I am not sure there are Entrepreneurial Universities in Egypt Sherine but your article is very relevant and timely. Egypt certainly needs its universities to be more entrepreneurial and this pandemic may help expedite that development as might your blog. Some years ago I did write a book chapter on the opportunities and challenges for entrepreneurial universities in Egypt.
    By the way I am a Council Member of the Accreditation Council for Entrepreneurial and Engaged Universities and have just audited one leading institution outside of Egypt.
    I would be happy to collaborate with you on this – it is important.

    • Amal Mowafy (author of the original article) on June 15, 2020 at 17:49

      It is great to reconnect via this platform. Indeed, the pandemic has shown the agility and resilience of higher education institutions delivering on their three missions. With the “new normal” universities in Egypt and elsewhere are becoming more and more entrepreneurial. I have read your book chapter that appeared in AUC’s “Entrepreneurship and Innovation in Egypt”.

  2. Professor David A Kirby on June 17, 2020 at 18:10

    From our research on entrepreneurial universities in Egypt, technically the country does not have any but it certainly needs them. However, as Amal Mowafy observes some Egyptian universities do appear to be responding entrepreneurially to the Covid-19 pandemic and it is to be hoped that this will not only continue after the pandemic but spread both within the institutions themselves and between them. Major changes will be required by the three main actors (Universities – Industry – Government) though before HE institutions in Egypt may be classified as Entrepreneurial. It will be interesting to see how the foreign universities and new international branch campuses operate. In 2011, for example, Coventry University won the UK’s Entrepreneurial University of the Year Award an award won also by London South Bank University in 2016.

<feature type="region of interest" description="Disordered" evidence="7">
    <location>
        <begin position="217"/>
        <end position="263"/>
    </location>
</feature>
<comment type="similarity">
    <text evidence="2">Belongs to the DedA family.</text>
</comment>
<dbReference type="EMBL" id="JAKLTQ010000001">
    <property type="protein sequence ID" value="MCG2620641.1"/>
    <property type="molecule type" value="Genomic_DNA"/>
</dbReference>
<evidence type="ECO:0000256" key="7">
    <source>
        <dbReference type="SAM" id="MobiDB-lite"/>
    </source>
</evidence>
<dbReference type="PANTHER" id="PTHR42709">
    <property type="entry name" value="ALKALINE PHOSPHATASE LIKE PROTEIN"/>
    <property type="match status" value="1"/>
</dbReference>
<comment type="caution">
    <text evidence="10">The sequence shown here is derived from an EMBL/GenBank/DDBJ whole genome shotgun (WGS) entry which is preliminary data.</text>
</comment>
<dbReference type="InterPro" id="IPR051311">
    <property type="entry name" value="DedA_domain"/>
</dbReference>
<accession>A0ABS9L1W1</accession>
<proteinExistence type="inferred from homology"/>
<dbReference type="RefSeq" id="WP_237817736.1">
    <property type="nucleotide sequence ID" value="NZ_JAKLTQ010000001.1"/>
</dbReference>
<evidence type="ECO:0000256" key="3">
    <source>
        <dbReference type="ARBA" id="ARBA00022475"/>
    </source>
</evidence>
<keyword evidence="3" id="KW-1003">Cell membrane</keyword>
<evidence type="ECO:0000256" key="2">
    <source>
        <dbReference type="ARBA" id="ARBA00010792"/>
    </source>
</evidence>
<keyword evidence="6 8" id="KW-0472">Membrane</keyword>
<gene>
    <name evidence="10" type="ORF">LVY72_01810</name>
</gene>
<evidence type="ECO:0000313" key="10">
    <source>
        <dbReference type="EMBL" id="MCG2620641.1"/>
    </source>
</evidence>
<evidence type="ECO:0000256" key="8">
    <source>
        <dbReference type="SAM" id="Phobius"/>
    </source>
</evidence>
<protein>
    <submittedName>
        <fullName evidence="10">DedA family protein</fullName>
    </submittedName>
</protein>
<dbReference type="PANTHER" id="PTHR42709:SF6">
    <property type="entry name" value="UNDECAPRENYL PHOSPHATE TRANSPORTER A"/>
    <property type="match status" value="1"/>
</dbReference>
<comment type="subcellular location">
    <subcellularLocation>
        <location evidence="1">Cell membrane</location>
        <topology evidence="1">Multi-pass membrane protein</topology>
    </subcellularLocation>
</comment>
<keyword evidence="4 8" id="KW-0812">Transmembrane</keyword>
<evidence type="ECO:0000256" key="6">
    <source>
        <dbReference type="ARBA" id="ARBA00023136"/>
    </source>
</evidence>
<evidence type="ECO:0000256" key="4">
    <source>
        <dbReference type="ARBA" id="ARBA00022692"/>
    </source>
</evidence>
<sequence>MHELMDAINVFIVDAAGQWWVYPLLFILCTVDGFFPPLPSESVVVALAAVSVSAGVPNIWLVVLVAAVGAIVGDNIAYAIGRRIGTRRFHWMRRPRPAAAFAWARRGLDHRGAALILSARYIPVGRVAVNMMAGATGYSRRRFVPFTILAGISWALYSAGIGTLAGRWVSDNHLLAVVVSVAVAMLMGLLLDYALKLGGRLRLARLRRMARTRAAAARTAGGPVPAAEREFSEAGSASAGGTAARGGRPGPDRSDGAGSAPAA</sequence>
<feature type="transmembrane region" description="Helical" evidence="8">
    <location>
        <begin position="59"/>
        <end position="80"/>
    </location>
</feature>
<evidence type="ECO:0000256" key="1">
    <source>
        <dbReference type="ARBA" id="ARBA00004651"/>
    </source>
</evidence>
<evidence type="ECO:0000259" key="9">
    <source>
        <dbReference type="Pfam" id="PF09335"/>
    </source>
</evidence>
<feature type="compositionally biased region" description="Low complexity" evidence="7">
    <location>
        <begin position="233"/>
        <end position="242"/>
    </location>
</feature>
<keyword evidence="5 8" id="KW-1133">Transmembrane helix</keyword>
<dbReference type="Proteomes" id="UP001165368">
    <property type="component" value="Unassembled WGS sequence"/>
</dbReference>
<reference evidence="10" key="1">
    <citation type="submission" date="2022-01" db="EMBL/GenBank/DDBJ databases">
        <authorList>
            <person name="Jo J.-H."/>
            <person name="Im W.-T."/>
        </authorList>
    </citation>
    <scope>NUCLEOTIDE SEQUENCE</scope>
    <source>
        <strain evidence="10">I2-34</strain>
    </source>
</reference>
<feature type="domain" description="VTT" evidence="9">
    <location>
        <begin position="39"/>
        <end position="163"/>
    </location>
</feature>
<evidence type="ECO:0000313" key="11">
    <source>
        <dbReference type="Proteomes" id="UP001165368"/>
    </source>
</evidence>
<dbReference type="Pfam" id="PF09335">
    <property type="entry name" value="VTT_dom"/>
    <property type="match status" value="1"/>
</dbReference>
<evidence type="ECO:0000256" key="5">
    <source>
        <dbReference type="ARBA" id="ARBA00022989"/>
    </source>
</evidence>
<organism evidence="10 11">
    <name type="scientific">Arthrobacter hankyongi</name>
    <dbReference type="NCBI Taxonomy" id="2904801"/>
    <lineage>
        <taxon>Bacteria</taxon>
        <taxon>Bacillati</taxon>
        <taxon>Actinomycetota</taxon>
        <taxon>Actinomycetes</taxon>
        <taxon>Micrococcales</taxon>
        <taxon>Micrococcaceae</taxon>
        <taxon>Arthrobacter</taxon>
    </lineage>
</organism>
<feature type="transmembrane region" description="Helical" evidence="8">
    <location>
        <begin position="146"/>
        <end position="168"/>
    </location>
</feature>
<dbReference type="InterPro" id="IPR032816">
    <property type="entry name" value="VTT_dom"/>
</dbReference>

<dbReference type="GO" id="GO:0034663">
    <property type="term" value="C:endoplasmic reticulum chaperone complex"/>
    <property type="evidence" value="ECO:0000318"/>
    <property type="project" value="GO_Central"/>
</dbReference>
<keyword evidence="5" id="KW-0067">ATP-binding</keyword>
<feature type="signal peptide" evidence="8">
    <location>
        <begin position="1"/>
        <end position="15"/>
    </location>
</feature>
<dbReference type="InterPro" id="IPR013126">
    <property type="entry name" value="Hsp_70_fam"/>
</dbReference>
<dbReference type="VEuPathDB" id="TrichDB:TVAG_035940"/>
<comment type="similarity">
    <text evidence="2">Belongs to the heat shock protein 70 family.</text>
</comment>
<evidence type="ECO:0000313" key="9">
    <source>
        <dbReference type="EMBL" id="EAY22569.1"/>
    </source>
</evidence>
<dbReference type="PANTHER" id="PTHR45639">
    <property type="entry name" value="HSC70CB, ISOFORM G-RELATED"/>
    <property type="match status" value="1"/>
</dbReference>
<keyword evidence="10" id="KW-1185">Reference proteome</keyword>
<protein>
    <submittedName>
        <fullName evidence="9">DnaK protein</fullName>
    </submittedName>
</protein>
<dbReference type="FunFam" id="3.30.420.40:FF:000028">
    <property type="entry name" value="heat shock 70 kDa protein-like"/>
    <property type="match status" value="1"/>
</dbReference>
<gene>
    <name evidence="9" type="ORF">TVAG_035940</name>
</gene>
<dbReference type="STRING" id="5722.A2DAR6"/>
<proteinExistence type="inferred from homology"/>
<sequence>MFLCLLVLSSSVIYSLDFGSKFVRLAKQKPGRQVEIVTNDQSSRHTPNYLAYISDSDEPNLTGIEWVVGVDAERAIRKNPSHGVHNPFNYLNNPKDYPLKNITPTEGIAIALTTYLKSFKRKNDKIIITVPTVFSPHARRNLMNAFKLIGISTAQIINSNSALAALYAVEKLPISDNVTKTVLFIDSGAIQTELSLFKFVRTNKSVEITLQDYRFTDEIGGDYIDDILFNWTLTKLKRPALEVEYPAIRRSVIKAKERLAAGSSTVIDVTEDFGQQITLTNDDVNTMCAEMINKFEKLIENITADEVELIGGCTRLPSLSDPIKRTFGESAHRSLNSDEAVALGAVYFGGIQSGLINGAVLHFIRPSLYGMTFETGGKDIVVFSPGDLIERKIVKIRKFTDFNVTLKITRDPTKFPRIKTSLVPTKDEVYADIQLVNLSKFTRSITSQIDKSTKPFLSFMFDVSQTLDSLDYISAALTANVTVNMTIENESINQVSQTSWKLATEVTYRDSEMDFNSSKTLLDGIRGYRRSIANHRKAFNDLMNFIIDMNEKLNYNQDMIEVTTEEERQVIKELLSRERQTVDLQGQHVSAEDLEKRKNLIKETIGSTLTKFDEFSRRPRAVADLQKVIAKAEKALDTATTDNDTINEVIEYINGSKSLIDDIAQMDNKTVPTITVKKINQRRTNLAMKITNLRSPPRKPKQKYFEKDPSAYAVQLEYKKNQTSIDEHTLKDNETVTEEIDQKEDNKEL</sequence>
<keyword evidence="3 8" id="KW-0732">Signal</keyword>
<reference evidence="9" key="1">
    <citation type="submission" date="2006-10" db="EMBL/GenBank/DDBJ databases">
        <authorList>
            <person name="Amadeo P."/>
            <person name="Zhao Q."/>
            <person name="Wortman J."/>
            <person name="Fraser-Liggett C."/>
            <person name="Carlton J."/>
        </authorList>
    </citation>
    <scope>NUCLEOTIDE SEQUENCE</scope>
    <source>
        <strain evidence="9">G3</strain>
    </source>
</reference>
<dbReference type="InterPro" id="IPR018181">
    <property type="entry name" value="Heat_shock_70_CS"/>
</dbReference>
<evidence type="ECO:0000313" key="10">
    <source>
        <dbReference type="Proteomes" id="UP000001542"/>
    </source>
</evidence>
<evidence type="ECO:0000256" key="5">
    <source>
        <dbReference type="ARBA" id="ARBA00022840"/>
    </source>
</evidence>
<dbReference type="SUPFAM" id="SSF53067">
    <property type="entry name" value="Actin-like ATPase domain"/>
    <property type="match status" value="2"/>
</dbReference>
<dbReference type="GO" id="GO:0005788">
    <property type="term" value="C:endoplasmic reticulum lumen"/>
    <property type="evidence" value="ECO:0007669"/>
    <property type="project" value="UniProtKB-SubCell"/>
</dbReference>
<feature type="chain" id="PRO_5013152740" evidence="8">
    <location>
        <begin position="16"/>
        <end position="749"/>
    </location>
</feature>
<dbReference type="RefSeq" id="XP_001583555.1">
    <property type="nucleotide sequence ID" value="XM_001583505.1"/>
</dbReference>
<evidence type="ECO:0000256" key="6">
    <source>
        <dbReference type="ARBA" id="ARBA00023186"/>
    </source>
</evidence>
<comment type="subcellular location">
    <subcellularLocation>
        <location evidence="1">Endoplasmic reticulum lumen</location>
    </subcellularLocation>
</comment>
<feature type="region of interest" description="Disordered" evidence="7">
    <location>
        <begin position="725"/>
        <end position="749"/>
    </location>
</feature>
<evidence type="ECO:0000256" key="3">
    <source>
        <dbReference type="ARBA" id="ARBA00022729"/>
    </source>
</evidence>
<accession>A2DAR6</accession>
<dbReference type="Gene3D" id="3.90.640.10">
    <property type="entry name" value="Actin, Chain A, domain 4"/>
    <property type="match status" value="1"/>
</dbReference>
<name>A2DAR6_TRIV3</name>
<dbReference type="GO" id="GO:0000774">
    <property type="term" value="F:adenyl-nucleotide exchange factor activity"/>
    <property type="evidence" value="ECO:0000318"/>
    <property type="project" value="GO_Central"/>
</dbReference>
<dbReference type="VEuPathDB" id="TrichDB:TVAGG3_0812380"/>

3. Professor David A Kirby on June 25, 2020 at 13:18

    I am pleased to see your involvement Amal. Have you seen the research of Dr Hala El Hadidi and myself on University Technology Transfer in Egypt.? It was published in The Journal of Technology Transfer about this time last year. In that we are arguing for more Third Mission engagement on the part of Egypt’s universities and more university-industry collaboration.
    It seems to be a regional problem. Some years ago, I attended a QS conference on University rankings in the Arab World. If I remember correctly, they actually acknowledged AUC as the top performing university in the Region for university-industry collaboration but not globally.
    Happy to be involved with any research you might decide to undertake,